Commercial Litigation and Arbitration

Document Created by Auditor Containing Legal Advice Protected by Work Product Even Though Prepared for Audit Purposes (Circuit Split) — Disclosure of Work Product to Auditor ≠ Waiver (Caselaw Split)

United States v. Deloitte LLP, 2010 U.S. App. LEXIS 13226 (D.C. Cir. June 29, 2010) creates at least two cert-worthy issues. Its holding that an auditor-created document, prepared for purposes of determining appropriate reserves based on legal advice of the audit client, is entitled to work product protection is in conflict with the First Circuit’s decision in United States v. Textron Inc., 577 F.3d 21 (1st Cir. 2009) (en banc) (see our post of September 20, 2009). The decision also highlights the conflicting Circuit standards as to whether work product protection is judged under the "because of" anticipated litigation test, rather than the "primary motivating purpose" test. Finally, while Deloitte is the first Circuit decision on the subject, its holding that disclosing work product to an auditor does not waive protection is in at odds with some District Court opinions. Some excerpts:

[T]he question is not who created the document or how they are related to the party asserting work-product protection, but whether the document contains work product — the thoughts and opinions of counsel developed in anticipation of litigation. The district court found that the memorandum records those thoughts, even though Deloitte and not Dow or its attorney committed them to paper. The work product privilege does not depend on whether the thoughts and opinions were communicated orally or in writing, but on whether they were prepared in anticipation of litigation. Thus Deloitte's preparation of the document does not exclude the possibility that it contains Dow's work product. ***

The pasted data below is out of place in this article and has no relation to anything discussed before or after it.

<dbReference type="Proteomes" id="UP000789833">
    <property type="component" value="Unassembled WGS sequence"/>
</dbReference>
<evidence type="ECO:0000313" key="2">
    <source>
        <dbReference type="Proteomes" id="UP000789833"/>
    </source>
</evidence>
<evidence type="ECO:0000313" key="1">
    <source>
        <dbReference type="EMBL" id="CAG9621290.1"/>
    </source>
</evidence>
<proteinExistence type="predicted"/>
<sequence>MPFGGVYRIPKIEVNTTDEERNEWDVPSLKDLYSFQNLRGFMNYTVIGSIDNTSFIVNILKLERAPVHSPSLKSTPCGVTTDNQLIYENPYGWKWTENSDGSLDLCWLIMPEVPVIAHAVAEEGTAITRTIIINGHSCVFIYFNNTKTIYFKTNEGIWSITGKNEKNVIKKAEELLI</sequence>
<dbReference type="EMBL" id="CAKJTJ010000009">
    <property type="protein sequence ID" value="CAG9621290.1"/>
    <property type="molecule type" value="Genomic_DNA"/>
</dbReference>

The government next contends that the Deloitte Memorandum cannot be work product because it was generated during an annual audit, not prepared in anticipation of litigation. The courts are not unanimous on the proper test for determining whether a document was prepared "in anticipation of litigation." Under the test adopted by most circuits, the question is whether the document was created "because of" the anticipated litigation. See, e.g., Sandra T.E. v. S. Berwyn Sch. Dist. 100, 600 F.3d 612, 622 (7th Cir. 2010); In re Prof'ls Direct Ins. Co., 578 F.3d 432, 439 (6th Cir. 2009); In re Grand Jury Subpoena, 357 F.3d 900, 907 (9th Cir. 2004); PepsiCo, Inc. v. Baird, Kurtz & Dobson LLP, 305 F.3d 813, 817 (8th Cir. 2002); Maine v. U.S. Dep't of the Interior, 298 F.3d 60, 68 (1st Cir. 2002); Montgomery County v. MicroVote Corp. , 175 F.3d 296, 305 (3d Cir. 1999); United States v. Adlman, 134 F.3d 1194, 1195 (2d Cir. 1998); Nat'l Union Fire Ins. Co. v. Murray Sheet Metal Co., 967 F.2d 980, 984 (4th Cir. 1992). The Fifth Circuit, however, requires that anticipation of litigation be the "primary motivating purpose" behind the document's creation. United States v. El Paso Co., 682 F.2d 530, 542 (5th Cir. 1982). ***